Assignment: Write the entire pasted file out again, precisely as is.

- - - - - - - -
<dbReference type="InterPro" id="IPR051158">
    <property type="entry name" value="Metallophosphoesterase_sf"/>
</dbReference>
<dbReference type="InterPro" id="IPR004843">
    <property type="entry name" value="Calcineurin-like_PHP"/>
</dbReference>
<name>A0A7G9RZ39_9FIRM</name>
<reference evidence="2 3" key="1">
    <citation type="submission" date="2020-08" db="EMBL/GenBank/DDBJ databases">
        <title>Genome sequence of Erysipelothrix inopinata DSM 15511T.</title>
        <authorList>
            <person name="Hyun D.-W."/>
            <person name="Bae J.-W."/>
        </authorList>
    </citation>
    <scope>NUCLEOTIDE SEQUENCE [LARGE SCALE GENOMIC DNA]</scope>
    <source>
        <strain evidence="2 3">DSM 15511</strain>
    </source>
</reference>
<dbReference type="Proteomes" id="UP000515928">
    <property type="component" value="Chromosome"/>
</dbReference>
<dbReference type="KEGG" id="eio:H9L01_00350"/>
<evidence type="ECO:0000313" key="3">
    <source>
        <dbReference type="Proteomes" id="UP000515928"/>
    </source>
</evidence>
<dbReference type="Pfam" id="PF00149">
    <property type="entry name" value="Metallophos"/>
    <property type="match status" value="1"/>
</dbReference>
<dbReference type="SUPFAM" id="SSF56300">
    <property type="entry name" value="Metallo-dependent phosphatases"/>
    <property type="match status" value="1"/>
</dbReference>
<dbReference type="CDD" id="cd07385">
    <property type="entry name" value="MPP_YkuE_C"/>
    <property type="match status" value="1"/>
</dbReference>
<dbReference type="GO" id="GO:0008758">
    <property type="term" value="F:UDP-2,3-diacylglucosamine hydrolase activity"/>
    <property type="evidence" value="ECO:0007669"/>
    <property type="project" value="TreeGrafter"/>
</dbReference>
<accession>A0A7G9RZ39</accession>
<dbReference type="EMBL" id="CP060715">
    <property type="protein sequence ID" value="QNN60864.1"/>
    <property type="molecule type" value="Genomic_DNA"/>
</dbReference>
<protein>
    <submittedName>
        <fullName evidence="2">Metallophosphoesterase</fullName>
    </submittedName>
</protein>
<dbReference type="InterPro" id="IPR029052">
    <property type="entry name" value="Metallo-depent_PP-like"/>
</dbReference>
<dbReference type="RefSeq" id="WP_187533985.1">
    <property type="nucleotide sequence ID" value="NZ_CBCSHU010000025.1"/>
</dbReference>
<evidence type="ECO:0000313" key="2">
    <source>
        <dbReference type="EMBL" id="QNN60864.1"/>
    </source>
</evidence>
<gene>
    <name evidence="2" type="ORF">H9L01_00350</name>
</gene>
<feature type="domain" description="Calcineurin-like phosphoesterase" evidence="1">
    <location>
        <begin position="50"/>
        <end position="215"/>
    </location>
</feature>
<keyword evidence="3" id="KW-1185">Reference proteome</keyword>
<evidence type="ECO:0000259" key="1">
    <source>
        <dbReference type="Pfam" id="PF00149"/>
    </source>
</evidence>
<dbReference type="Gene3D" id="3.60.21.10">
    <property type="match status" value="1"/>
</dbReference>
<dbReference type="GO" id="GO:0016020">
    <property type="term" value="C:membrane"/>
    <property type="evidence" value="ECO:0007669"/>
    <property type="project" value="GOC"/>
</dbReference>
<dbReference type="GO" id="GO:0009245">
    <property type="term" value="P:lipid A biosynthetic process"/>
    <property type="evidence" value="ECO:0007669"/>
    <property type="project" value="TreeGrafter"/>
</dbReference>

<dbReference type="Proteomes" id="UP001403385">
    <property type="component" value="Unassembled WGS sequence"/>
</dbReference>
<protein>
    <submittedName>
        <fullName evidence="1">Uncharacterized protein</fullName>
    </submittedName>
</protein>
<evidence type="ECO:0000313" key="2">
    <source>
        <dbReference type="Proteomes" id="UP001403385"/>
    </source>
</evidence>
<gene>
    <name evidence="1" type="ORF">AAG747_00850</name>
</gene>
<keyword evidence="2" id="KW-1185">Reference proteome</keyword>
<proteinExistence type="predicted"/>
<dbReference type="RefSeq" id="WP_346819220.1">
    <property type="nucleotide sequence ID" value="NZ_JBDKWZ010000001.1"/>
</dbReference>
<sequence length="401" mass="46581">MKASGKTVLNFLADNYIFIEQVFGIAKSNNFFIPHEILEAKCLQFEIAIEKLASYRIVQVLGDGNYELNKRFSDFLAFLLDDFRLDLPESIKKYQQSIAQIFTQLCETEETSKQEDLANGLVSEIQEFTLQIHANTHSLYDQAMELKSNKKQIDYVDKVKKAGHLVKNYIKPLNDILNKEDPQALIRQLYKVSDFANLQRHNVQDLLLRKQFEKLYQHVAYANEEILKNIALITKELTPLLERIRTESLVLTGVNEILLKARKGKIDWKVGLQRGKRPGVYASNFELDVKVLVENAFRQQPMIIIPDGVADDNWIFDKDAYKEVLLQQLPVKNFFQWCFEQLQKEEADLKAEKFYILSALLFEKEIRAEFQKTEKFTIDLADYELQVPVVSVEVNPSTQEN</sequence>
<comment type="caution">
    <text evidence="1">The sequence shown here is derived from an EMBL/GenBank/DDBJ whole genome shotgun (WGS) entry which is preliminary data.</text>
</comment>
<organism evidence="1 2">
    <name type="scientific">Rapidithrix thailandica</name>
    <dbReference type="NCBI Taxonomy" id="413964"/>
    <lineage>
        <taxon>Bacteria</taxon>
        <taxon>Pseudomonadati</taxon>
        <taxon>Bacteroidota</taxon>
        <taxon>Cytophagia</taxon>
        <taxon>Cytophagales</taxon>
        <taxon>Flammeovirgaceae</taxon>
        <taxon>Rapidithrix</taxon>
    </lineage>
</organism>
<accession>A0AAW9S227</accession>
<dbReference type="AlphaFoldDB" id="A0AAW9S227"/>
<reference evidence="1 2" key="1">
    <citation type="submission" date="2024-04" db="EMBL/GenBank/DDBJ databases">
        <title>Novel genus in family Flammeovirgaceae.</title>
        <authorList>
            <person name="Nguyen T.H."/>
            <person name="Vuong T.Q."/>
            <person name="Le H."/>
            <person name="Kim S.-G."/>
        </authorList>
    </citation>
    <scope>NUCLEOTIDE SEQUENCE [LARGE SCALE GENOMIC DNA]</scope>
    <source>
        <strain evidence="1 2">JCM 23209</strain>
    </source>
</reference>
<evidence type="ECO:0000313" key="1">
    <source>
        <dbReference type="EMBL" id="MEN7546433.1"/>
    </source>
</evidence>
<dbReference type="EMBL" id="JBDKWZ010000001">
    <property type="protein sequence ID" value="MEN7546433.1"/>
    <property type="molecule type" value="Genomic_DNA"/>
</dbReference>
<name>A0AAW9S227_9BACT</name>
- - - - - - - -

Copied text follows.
<dbReference type="InterPro" id="IPR051158">
    <property type="entry name" value="Metallophosphoesterase_sf"/>
</dbReference>
<dbReference type="InterPro" id="IPR004843">
    <property type="entry name" value="Calcineurin-like_PHP"/>
</dbReference>
<name>A0A7G9RZ39_9FIRM</name>
<reference evidence="2 3" key="1">
    <citation type="submission" date="2020-08" db="EMBL/GenBank/DDBJ databases">
        <title>Genome sequence of Erysipelothrix inopinata DSM 15511T.</title>
        <authorList>
            <person name="Hyun D.-W."/>
            <person name="Bae J.-W."/>
        </authorList>
    </citation>
    <scope>NUCLEOTIDE SEQUENCE [LARGE SCALE GENOMIC DNA]</scope>
    <source>
        <strain evidence="2 3">DSM 15511</strain>
    </source>
</reference>
<dbReference type="Proteomes" id="UP000515928">
    <property type="component" value="Chromosome"/>
</dbReference>
<dbReference type="KEGG" id="eio:H9L01_00350"/>
<evidence type="ECO:0000313" key="3">
    <source>
        <dbReference type="Proteomes" id="UP000515928"/>
    </source>
</evidence>
<dbReference type="Pfam" id="PF00149">
    <property type="entry name" value="Metallophos"/>
    <property type="match status" value="1"/>
</dbReference>
<dbReference type="SUPFAM" id="SSF56300">
    <property type="entry name" value="Metallo-dependent phosphatases"/>
    <property type="match status" value="1"/>
</dbReference>
<dbReference type="CDD" id="cd07385">
    <property type="entry name" value="MPP_YkuE_C"/>
    <property type="match status" value="1"/>
</dbReference>
<dbReference type="GO" id="GO:0008758">
    <property type="term" value="F:UDP-2,3-diacylglucosamine hydrolase activity"/>
    <property type="evidence" value="ECO:0007669"/>
    <property type="project" value="TreeGrafter"/>
</dbReference>
<accession>A0A7G9RZ39</accession>
<dbReference type="EMBL" id="CP060715">
    <property type="protein sequence ID" value="QNN60864.1"/>
    <property type="molecule type" value="Genomic_DNA"/>
</dbReference>
<protein>
    <submittedName>
        <fullName evidence="2">Metallophosphoesterase</fullName>
    </submittedName>
</protein>
<dbReference type="InterPro" id="IPR029052">
    <property type="entry name" value="Metallo-depent_PP-like"/>
</dbReference>
<dbReference type="RefSeq" id="WP_187533985.1">
    <property type="nucleotide sequence ID" value="NZ_CBCSHU010000025.1"/>
</dbReference>
<evidence type="ECO:0000313" key="2">
    <source>
        <dbReference type="EMBL" id="QNN60864.1"/>
    </source>
</evidence>
<gene>
    <name evidence="2" type="ORF">H9L01_00350</name>
</gene>
<feature type="domain" description="Calcineurin-like phosphoesterase" evidence="1">
    <location>
        <begin position="50"/>
        <end position="215"/>
    </location>
</feature>
<keyword evidence="3" id="KW-1185">Reference proteome</keyword>
<evidence type="ECO:0000259" key="1">
    <source>
        <dbReference type="Pfam" id="PF00149"/>
    </source>
</evidence>
<dbReference type="Gene3D" id="3.60.21.10">
    <property type="match status" value="1"/>
</dbReference>
<dbReference type="GO" id="GO:0016020">
    <property type="term" value="C:membrane"/>
    <property type="evidence" value="ECO:0007669"/>
    <property type="project" value="GOC"/>
</dbReference>
<dbReference type="GO" id="GO:0009245">
    <property type="term" value="P:lipid A biosynthetic process"/>
    <property type="evidence" value="ECO:0007669"/>
    <property type="project" value="TreeGrafter"/>
</dbReference>

<dbReference type="Proteomes" id="UP001403385">
    <property type="component" value="Unassembled WGS sequence"/>
</dbReference>
<protein>
    <submittedName>
        <fullName evidence="1">Uncharacterized protein</fullName>
    </submittedName>
</protein>
<evidence type="ECO:0000313" key="2">
    <source>
        <dbReference type="Proteomes" id="UP001403385"/>
    </source>
</evidence>
<gene>
    <name evidence="1" type="ORF">AAG747_00850</name>
</gene>
<keyword evidence="2" id="KW-1185">Reference proteome</keyword>
<proteinExistence type="predicted"/>
<dbReference type="RefSeq" id="WP_346819220.1">
    <property type="nucleotide sequence ID" value="NZ_JBDKWZ010000001.1"/>
</dbReference>
<sequence length="401" mass="46581">MKASGKTVLNFLADNYIFIEQVFGIAKSNNFFIPHEILEAKCLQFEIAIEKLASYRIVQVLGDGNYELNKRFSDFLAFLLDDFRLDLPESIKKYQQSIAQIFTQLCETEETSKQEDLANGLVSEIQEFTLQIHANTHSLYDQAMELKSNKKQIDYVDKVKKAGHLVKNYIKPLNDILNKEDPQALIRQLYKVSDFANLQRHNVQDLLLRKQFEKLYQHVAYANEEILKNIALITKELTPLLERIRTESLVLTGVNEILLKARKGKIDWKVGLQRGKRPGVYASNFELDVKVLVENAFRQQPMIIIPDGVADDNWIFDKDAYKEVLLQQLPVKNFFQWCFEQLQKEEADLKAEKFYILSALLFEKEIRAEFQKTEKFTIDLADYELQVPVVSVEVNPSTQEN</sequence>
<comment type="caution">
    <text evidence="1">The sequence shown here is derived from an EMBL/GenBank/DDBJ whole genome shotgun (WGS) entry which is preliminary data.</text>
</comment>
<organism evidence="1 2">
    <name type="scientific">Rapidithrix thailandica</name>
    <dbReference type="NCBI Taxonomy" id="413964"/>
    <lineage>
        <taxon>Bacteria</taxon>
        <taxon>Pseudomonadati</taxon>
        <taxon>Bacteroidota</taxon>
        <taxon>Cytophagia</taxon>
        <taxon>Cytophagales</taxon>
        <taxon>Flammeovirgaceae</taxon>
        <taxon>Rapidithrix</taxon>
    </lineage>
</organism>
<accession>A0AAW9S227</accession>
<dbReference type="AlphaFoldDB" id="A0AAW9S227"/>
<reference evidence="1 2" key="1">
    <citation type="submission" date="2024-04" db="EMBL/GenBank/DDBJ databases">
        <title>Novel genus in family Flammeovirgaceae.</title>
        <authorList>
            <person name="Nguyen T.H."/>
            <person name="Vuong T.Q."/>
            <person name="Le H."/>
            <person name="Kim S.-G."/>
        </authorList>
    </citation>
    <scope>NUCLEOTIDE SEQUENCE [LARGE SCALE GENOMIC DNA]</scope>
    <source>
        <strain evidence="1 2">JCM 23209</strain>
    </source>
</reference>
<evidence type="ECO:0000313" key="1">
    <source>
        <dbReference type="EMBL" id="MEN7546433.1"/>
    </source>
</evidence>
<dbReference type="EMBL" id="JBDKWZ010000001">
    <property type="protein sequence ID" value="MEN7546433.1"/>
    <property type="molecule type" value="Genomic_DNA"/>
</dbReference>
<name>A0AAW9S227_9BACT</name>